• 30 years ago there was absolutely nothing that could be done for a troubled child. The suicide rate was significantly higher than it is now. When teenagers started on the SSRIs, the suicide rate started to decline. When the big scare about antidepressants and suicide in teenagers hit the press, parents pulled back on allowing their children to be medicated. The suicide rate skyrocketed just afterwards
  • Don’t believe every thing you think, everything you’ve been told and certainly not everything you see on a TV documentary or pharmaceutical company presentation.
  • It is just as likely (in fact, there is evidence) that the parenting style you are blaming for a child’s problems is in fact a response by the parent to the child’s problems. This is how we got the “refrigerator mother” theory of autism. It was bunk.
  • It is just as likely (in fact there is compelling evidence) that the adult you are treating for a mental health issue, the one who remembers being bullied or being leered at, or having a distant father or an overbearing mother, it is just as likely that this person is remembering things from a skewed perspective and focusing on the negative. That adult with a full flown mental problem was once a child with a budding mental health problem.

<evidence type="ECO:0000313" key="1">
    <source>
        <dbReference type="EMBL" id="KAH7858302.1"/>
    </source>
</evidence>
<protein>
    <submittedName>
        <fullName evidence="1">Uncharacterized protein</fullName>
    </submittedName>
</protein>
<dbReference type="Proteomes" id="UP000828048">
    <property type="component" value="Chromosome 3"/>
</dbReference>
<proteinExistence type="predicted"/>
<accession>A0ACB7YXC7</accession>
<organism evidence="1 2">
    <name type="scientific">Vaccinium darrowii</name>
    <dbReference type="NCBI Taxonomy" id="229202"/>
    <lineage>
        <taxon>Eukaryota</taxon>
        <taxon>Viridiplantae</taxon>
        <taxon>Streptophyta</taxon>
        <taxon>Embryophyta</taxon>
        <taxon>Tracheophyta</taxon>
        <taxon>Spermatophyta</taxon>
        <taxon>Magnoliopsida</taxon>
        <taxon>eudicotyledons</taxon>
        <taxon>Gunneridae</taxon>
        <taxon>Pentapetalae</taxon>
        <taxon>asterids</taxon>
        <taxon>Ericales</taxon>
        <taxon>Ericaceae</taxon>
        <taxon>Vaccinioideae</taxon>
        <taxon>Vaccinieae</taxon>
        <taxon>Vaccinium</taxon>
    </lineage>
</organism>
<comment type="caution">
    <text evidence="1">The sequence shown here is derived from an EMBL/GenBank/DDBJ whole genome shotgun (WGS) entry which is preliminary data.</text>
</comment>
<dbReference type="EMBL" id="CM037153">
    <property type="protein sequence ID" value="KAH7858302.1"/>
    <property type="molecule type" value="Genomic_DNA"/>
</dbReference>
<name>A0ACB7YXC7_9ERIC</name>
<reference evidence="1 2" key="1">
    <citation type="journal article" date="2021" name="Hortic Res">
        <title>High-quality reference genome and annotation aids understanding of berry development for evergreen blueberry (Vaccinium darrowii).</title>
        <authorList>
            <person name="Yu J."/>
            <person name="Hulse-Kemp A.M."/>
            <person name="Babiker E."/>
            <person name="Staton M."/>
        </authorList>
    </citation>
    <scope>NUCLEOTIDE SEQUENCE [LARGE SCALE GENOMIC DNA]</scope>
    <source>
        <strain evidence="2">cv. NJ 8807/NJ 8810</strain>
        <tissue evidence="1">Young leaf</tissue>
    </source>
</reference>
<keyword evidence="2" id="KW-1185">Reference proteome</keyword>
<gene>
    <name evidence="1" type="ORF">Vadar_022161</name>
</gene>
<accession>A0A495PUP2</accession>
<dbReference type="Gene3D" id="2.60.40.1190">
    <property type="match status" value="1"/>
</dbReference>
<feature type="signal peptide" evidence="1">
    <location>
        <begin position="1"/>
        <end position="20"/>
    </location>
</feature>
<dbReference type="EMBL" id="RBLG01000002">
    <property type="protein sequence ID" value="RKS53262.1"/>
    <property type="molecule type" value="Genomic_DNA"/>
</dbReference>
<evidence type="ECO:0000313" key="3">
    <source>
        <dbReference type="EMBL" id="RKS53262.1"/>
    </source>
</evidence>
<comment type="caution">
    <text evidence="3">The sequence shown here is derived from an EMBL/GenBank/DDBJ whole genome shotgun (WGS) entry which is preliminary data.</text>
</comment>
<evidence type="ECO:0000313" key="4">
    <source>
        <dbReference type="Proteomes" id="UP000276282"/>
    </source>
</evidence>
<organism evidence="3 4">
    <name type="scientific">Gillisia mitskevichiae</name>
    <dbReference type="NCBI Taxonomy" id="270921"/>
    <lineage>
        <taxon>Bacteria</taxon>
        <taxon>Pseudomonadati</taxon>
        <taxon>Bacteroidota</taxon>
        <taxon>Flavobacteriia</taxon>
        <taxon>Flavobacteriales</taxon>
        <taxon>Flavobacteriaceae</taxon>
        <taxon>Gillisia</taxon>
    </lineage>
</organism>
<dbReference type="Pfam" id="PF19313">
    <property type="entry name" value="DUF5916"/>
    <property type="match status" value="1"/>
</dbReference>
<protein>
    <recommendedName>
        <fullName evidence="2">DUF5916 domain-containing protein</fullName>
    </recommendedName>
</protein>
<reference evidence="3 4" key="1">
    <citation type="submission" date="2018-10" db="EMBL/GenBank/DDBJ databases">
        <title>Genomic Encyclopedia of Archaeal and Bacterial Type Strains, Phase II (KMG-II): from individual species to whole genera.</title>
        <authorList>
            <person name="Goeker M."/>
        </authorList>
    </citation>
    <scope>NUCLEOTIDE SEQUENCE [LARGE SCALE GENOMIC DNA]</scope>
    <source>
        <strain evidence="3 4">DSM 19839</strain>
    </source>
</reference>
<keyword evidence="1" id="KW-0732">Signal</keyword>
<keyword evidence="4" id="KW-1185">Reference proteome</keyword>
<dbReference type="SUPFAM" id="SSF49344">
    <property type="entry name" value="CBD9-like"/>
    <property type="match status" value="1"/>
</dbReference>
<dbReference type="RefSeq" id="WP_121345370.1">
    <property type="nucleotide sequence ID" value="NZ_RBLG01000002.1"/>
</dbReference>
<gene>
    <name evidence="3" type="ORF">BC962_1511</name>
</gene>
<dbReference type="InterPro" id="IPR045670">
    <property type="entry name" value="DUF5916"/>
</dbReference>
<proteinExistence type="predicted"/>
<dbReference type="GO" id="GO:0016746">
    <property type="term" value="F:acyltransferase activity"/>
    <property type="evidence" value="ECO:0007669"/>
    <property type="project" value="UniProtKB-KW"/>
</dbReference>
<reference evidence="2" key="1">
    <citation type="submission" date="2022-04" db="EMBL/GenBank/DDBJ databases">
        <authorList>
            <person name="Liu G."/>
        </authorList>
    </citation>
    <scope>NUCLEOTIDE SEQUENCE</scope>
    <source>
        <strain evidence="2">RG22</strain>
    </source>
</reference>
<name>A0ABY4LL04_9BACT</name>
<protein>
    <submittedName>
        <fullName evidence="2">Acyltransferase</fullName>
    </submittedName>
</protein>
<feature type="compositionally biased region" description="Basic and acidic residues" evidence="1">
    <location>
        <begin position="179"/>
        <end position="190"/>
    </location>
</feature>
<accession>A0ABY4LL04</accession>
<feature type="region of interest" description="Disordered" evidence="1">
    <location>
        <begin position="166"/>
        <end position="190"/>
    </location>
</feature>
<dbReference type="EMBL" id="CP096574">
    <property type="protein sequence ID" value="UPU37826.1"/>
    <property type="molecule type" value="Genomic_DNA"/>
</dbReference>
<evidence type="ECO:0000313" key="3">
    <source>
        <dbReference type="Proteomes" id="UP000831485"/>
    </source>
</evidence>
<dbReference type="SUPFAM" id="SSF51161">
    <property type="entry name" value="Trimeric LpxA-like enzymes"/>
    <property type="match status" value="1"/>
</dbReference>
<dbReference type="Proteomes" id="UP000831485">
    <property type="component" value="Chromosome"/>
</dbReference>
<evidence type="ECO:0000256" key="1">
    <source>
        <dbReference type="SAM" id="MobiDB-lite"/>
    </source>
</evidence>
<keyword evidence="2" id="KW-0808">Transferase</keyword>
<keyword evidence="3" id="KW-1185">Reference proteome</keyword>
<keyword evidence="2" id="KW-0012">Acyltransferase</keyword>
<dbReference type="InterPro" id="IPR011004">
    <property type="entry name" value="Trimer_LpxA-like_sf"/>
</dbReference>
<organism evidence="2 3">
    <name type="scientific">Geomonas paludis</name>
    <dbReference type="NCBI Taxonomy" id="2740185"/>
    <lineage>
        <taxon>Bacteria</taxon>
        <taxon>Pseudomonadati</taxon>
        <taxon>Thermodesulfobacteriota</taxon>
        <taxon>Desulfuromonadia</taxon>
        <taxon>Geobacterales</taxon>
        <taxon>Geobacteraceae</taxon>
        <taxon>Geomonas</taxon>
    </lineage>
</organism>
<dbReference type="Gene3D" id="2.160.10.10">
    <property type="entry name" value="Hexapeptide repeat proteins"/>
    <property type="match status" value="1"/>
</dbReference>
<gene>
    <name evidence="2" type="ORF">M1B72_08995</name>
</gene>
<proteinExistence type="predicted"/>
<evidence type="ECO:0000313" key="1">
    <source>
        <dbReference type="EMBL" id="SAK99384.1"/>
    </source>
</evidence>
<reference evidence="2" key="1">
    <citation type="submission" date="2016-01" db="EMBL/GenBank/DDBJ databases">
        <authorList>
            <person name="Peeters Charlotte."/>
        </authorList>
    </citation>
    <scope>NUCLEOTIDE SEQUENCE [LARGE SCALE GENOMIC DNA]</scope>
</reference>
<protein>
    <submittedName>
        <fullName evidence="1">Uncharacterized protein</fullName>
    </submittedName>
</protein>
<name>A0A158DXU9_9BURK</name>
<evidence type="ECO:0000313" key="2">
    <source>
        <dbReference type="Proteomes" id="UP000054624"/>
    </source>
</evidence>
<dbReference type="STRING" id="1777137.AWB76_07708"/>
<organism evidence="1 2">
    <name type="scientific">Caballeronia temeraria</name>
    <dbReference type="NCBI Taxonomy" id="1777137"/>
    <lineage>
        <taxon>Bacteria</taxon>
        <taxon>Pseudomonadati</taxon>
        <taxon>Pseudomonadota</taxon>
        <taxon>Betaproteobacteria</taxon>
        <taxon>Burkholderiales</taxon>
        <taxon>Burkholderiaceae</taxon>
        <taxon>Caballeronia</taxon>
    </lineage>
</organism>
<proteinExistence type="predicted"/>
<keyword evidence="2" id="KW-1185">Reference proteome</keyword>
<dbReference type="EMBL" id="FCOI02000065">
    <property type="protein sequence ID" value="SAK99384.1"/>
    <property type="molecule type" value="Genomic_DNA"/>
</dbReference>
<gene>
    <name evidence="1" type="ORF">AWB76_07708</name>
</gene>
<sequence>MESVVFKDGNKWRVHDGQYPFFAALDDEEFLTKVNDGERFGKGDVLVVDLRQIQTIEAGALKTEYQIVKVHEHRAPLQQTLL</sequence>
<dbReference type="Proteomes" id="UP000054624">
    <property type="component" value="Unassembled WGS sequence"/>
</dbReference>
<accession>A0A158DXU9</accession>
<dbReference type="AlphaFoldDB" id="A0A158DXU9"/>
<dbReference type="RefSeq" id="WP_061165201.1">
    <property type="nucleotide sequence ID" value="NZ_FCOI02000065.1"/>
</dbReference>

• It’s very likely that the simple parenting skills (parenting 101) you are sure would solve the problems of an obviously spoiled or neglected child have already been tried by the parents you have judged to be incompetent. Most parents who are to the point of bringing a child into the clinic have tried the obvious (ignore the pleas for attention, give more attention, talk to the child more, make consequences clear, set clear limits, pick battles, etc.). Notice how many of those are contradictory. Know what that’s usually a sign of? Bullshit guesses.
  • Feel free to doubt the efficacy of medical treatment for mental health problems in childhood, because 30 years ago we didn’t have any of these drugs or any of these problems, right? Except maybe we did have the problems. And maybe we used to marginalize, institutionalize, bully, jail or tranquilize these kids because it was the best we could do. It was the best we could do. And it wasn’t good enough.
  • Feel free to maintain that it’s unethical to try treating kids with adult medications, but try explaining that to a mother who grew up in a family with a history of mental health train-wrecks. Train wrecks people for generations could predict from about kindergarten. Sure, generations of that family were just fine without medications (or even psychotherapy) in childhood. But they weren’t.